Links That Changed Me + Check-In

links that changed me september 2020

Links That Changed Me | September 2020

Fashion Industry

2 Sentenced to Hang for Deadly Garment Factory Fire in Pakistan

“The fire raised questions about poor regulations in the country’s industrial and manufacturing sectors. Activists and victims’ families say factory owners have been mostly lax or negligent in setting up proper security protocols, leaving workers vulnerable to accidents. Corruption has also contributed to the poor enforcement of safety regulations.

The 2012 fire also shed light on the underbelly of Karachi’s politics, in which political parties have been accused of running armed rackets and extortion rings.”

Ruth Bader Ginsburg’s Lace Collar Wasn’t an Accessory, It Was a Gauntlet

“The idea was to claim what was a traditionally male uniform and unapologetically feminize it. That may seem innocuous, but it was in fact radical. In 1993, when Justice Ginsburg joined the court, women in the work force were still largely wearing men’s suits as armor; conventional wisdom had it that looking too “girlie” was a mistake, and would undermine the seriousness with which a woman was received.”


‘Racism Makes a Liar of God’

“It should not be so difficult for so many Christians to affirm that yes, Black lives matter, without conditions or complaints. “We are being called to love our neighbor,” Ms. Purvis observed, “and my God, my God, we are failing.”’

“Everybody Being Themselves Real Hard”

“Anyone who is serious about theology or religious asceticism may have their reservations about embracing fashion. Indeed, fashion’s emphasis on novelty, extravagance, and self-obsession seem distractedly opposed to the pursuit of eternal truths, spiritual discipline, and community often associated with religion. Hence the curious looks I get when I mention my research interests at the intersection of religion and fashion. But doesn’t this oppositional view keep our understanding of the sartorial superficial and, similar to other impasses between convention and contemporary life, limit our possibilities for doing religion and theology differently?”

Evangelicals are looking for answers online. They’re finding QAnon instead.

“The Wayfair conspiracy theory was a prelude to a much bigger social-media push: #SaveTheChildren. In July, as Mel Magazine has documented, this and other existing hashtags were flooded on Facebook and Instagram with QAnon memes about pedophile rings and the Clintons. That then inspired a series of rallies across the country. Some of them, NBC News reported, were organized by figures who implicitly or explicitly support QAnon, and some marchers brought signs with QAnon slogans. Some legitimate human-rights organizations have told the New York Times that they hope the wave of conspiracy-fueled interest could translate into genuine support for those who are trying to actually save children, but others have been overwhelmed with false reports and nonsense tips.”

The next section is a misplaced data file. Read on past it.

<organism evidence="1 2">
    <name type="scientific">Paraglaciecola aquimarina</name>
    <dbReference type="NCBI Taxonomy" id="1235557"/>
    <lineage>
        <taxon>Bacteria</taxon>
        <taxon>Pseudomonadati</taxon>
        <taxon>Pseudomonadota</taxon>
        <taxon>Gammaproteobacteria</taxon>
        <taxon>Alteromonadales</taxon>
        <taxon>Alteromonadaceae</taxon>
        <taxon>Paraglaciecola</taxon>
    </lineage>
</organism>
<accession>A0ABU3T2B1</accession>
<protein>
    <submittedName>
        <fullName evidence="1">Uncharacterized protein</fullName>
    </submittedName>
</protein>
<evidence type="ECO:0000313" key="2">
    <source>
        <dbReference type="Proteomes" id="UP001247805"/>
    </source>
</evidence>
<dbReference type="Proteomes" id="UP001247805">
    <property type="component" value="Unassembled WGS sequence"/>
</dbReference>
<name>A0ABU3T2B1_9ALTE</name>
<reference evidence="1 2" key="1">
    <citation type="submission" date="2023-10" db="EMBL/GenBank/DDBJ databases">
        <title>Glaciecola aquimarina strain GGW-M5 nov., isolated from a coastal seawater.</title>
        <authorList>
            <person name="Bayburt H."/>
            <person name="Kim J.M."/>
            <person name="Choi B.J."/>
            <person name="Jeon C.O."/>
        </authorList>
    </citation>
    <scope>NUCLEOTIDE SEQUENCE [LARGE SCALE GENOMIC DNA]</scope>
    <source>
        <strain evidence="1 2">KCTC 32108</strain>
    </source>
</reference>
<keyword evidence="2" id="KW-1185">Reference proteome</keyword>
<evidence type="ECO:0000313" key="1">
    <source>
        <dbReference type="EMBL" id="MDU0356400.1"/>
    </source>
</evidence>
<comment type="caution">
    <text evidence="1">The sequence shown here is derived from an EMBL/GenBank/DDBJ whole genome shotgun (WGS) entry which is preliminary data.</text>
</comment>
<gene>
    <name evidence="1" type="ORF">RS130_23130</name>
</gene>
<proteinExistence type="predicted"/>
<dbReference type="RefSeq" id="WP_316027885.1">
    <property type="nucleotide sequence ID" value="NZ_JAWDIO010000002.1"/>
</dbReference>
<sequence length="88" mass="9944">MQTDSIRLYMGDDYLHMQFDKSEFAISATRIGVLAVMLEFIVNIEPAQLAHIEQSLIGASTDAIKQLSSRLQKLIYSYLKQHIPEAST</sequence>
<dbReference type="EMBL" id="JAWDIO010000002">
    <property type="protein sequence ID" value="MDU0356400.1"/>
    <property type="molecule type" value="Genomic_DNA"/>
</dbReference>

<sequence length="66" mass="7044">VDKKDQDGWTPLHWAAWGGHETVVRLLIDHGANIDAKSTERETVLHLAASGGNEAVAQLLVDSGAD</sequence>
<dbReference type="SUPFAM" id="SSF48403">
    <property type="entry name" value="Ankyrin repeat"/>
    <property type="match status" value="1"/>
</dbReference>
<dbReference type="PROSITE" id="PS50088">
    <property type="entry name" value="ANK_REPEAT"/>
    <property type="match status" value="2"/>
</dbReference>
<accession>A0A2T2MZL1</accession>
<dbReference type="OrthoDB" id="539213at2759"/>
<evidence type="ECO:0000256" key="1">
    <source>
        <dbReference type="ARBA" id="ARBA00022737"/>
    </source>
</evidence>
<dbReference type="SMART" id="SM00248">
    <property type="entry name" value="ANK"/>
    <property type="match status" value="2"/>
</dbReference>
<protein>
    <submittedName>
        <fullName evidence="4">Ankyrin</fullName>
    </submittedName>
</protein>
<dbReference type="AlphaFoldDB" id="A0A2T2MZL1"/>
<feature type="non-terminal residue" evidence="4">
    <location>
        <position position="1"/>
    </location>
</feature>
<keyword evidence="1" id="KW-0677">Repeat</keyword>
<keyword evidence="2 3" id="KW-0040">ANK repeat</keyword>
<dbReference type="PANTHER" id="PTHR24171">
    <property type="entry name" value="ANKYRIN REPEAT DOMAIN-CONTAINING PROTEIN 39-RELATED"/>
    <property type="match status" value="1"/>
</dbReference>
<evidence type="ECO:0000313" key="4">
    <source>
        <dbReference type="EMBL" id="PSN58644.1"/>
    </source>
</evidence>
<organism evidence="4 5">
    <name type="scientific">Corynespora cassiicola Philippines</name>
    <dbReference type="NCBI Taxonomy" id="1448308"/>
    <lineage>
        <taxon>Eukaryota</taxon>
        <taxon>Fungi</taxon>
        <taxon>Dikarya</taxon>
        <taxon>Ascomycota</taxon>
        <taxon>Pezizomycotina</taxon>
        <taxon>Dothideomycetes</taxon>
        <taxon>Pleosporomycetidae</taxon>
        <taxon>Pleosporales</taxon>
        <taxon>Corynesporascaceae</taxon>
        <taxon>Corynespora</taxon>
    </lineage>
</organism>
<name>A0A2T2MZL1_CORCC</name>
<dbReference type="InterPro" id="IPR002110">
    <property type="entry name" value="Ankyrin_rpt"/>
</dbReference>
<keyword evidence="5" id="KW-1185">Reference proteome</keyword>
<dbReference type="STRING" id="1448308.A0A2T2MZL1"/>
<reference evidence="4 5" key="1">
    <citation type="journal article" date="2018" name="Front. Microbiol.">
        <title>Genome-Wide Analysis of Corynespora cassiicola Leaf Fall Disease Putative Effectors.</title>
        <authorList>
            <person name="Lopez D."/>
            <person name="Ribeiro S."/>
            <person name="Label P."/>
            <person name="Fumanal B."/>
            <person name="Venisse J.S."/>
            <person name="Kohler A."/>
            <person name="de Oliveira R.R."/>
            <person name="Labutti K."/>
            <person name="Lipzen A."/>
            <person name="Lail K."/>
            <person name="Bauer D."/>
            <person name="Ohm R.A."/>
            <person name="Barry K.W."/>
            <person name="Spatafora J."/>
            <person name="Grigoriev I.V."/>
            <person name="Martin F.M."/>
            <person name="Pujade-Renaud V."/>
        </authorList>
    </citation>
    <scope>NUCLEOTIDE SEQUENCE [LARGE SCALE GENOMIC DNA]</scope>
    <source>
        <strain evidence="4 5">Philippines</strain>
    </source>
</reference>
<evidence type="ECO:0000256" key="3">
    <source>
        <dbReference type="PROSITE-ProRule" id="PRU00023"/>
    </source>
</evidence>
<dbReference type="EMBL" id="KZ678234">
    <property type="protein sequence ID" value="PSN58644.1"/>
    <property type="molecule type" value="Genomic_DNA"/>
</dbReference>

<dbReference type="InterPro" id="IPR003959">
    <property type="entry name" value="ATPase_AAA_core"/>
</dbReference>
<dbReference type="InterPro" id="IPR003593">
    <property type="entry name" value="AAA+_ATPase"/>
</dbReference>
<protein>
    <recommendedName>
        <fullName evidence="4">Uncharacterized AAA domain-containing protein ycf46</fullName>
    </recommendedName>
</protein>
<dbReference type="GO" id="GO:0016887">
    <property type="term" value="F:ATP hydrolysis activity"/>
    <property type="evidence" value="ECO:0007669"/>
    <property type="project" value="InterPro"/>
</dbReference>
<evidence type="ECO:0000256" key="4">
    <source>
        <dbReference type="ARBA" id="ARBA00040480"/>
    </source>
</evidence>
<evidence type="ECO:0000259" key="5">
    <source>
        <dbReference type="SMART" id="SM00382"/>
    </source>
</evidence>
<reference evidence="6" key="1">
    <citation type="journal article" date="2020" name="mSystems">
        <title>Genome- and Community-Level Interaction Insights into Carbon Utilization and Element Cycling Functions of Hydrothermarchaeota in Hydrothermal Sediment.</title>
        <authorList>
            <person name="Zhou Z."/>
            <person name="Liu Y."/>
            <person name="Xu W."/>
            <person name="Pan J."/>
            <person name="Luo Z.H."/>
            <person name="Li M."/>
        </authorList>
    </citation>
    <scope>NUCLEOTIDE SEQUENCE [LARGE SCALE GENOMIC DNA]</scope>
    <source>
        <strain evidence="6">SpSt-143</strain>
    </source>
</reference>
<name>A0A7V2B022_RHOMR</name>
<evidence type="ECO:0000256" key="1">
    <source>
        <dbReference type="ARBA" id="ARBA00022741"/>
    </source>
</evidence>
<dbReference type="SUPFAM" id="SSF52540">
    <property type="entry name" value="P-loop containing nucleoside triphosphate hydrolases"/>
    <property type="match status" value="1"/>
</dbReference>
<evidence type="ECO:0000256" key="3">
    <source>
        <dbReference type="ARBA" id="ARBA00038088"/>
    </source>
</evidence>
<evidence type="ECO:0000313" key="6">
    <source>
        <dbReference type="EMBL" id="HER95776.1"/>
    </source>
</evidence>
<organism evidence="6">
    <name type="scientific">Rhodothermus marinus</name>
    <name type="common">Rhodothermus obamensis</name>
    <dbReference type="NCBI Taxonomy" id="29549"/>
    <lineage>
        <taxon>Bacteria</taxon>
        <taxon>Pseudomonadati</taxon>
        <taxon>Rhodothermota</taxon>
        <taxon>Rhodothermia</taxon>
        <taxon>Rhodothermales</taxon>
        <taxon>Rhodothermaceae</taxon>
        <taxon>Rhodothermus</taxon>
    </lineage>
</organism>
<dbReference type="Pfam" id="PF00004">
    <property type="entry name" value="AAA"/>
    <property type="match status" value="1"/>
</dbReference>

No One Should Be Surprised That America Abandoned the Elderly to Die

“As coronavirus carves through the elderly, it tells us something ugly about the high price of the American project. The prosperity it engenders is real but limited; it is exclusionary by design. Wealth flows upward, where it stays, and creates an inverted pyramid that bloats at the top then vanishes to a fine point at the bottom. Proper care for the elderly and for people with disabilities requires what some corporate executives might call a restructuring — an unpalatable task for those already at the top. Coronavirus lays the consequences bare. In the U.S. the elderly and the disabled aren’t quite unworthy of life, fit only for extermination. But they exist somewhere in the same hostile neighborhood. Life is expensive, which makes it a luxury. Whatever care we extend to the aged we consider a gift, or an act of charity, and not something we owe them because they exist.”

3 Older Detroit Residents on Life During the Pandemic

“I was listening to a program about [the death of] John Lewis, and how he was treated. Tears came in my eyes because it was so hurtful. He was a champion. He didn’t give up. He kept fighting to the end. That really stuck with me. I’m hoping that there will be some change, and we all can live in peace.

We all need to pray more and trust in God—that’s what I say. I don’t care whether you’re Black, white, green or red. We all bleed red.”


Leah Wise

Leah Wise is the founder of StyleWise Blog. She has been writing, speaking, and consulting on sustainable fashion, the fair trade and secondhand supply chain, and digital marketing for over ten years. An Episcopal priest, Leah holds a B.A. in Religion from Florida State University and an M.Div. from Yale Divinity School. When not working, you can find her looking for treasures at the thrift store.

May we recommend...


  1. Re: fashion and faith: f ever we cross paths again, remind me to tell you of the Maryknoll Sister, Joanna Chan, who was in a sabbatical course Patty and I took. The course went to the Sinai, camped out a coupe of nights under the stars, climbed Mt Sinai before dawn (then visited St Catherine’s. We all stank, and our clothes were full of sand and sweat. Except for this Chinese nun, who wore silk and never broke a sweat! We still exchange Christmas cards and she continues to be active in the NYC Chinese Theater scene, plus using theater in her prison work. (Btw, who will fabricate you’re vestments?)

    1. What a lovely story, and it sounds like a lovely woman, too. Some of my seminary friends who read my blog are already hoping I’ll found an ethical vestments company using natural fibers. I don’t have any plans to do it, but it’s a fun distraction.

Leave a Reply

Your email address will not be published. Required fields are marked *

This site uses Akismet to reduce spam. Learn how your comment data is processed.